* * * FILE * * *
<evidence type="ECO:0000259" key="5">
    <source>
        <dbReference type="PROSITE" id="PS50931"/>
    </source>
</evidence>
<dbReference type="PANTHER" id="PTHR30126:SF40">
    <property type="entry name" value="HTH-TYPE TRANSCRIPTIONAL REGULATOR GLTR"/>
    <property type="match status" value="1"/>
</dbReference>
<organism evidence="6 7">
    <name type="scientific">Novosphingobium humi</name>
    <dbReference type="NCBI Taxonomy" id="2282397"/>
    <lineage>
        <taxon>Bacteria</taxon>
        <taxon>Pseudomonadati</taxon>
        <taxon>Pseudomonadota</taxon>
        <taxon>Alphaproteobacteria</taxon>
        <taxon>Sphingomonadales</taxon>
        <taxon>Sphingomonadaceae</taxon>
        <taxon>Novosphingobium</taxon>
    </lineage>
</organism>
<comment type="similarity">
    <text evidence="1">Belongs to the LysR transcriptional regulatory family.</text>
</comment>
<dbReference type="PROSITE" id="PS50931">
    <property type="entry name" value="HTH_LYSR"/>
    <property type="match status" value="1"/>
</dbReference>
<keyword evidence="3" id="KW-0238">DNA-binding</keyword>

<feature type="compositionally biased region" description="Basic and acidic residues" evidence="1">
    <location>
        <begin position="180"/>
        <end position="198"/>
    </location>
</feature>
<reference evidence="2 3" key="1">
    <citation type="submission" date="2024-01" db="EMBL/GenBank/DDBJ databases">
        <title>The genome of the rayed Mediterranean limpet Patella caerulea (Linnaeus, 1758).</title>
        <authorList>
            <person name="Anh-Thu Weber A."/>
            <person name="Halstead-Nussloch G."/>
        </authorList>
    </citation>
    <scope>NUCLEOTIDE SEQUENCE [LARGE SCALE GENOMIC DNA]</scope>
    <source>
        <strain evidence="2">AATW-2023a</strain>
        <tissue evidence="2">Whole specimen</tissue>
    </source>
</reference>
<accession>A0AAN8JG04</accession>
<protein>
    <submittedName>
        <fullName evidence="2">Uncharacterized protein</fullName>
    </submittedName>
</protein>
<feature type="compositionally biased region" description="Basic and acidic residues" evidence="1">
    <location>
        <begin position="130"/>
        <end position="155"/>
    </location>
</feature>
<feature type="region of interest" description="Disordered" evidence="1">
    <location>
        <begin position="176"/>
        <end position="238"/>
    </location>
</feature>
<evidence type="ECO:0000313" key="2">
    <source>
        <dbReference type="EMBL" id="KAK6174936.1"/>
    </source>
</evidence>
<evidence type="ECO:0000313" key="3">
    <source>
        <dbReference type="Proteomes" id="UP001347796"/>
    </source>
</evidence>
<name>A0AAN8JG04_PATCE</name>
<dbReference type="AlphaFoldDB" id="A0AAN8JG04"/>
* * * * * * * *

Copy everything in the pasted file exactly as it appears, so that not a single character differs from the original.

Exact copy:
<evidence type="ECO:0000259" key="5">
    <source>
        <dbReference type="PROSITE" id="PS50931"/>
    </source>
</evidence>
<dbReference type="PANTHER" id="PTHR30126:SF40">
    <property type="entry name" value="HTH-TYPE TRANSCRIPTIONAL REGULATOR GLTR"/>
    <property type="match status" value="1"/>
</dbReference>
<organism evidence="6 7">
    <name type="scientific">Novosphingobium humi</name>
    <dbReference type="NCBI Taxonomy" id="2282397"/>
    <lineage>
        <taxon>Bacteria</taxon>
        <taxon>Pseudomonadati</taxon>
        <taxon>Pseudomonadota</taxon>
        <taxon>Alphaproteobacteria</taxon>
        <taxon>Sphingomonadales</taxon>
        <taxon>Sphingomonadaceae</taxon>
        <taxon>Novosphingobium</taxon>
    </lineage>
</organism>
<comment type="similarity">
    <text evidence="1">Belongs to the LysR transcriptional regulatory family.</text>
</comment>
<dbReference type="PROSITE" id="PS50931">
    <property type="entry name" value="HTH_LYSR"/>
    <property type="match status" value="1"/>
</dbReference>
<keyword evidence="3" id="KW-0238">DNA-binding</keyword>

<feature type="compositionally biased region" description="Basic and acidic residues" evidence="1">
    <location>
        <begin position="180"/>
        <end position="198"/>
    </location>
</feature>
<reference evidence="2 3" key="1">
    <citation type="submission" date="2024-01" db="EMBL/GenBank/DDBJ databases">
        <title>The genome of the rayed Mediterranean limpet Patella caerulea (Linnaeus, 1758).</title>
        <authorList>
            <person name="Anh-Thu Weber A."/>
            <person name="Halstead-Nussloch G."/>
        </authorList>
    </citation>
    <scope>NUCLEOTIDE SEQUENCE [LARGE SCALE GENOMIC DNA]</scope>
    <source>
        <strain evidence="2">AATW-2023a</strain>
        <tissue evidence="2">Whole specimen</tissue>
    </source>
</reference>
<accession>A0AAN8JG04</accession>
<protein>
    <submittedName>
        <fullName evidence="2">Uncharacterized protein</fullName>
    </submittedName>
</protein>
<feature type="compositionally biased region" description="Basic and acidic residues" evidence="1">
    <location>
        <begin position="130"/>
        <end position="155"/>
    </location>
</feature>
<feature type="region of interest" description="Disordered" evidence="1">
    <location>
        <begin position="176"/>
        <end position="238"/>
    </location>
</feature>
<evidence type="ECO:0000313" key="2">
    <source>
        <dbReference type="EMBL" id="KAK6174936.1"/>
    </source>
</evidence>
<evidence type="ECO:0000313" key="3">
    <source>
        <dbReference type="Proteomes" id="UP001347796"/>
    </source>
</evidence>
<name>A0AAN8JG04_PATCE</name>
<dbReference type="AlphaFoldDB" id="A0AAN8JG04"/>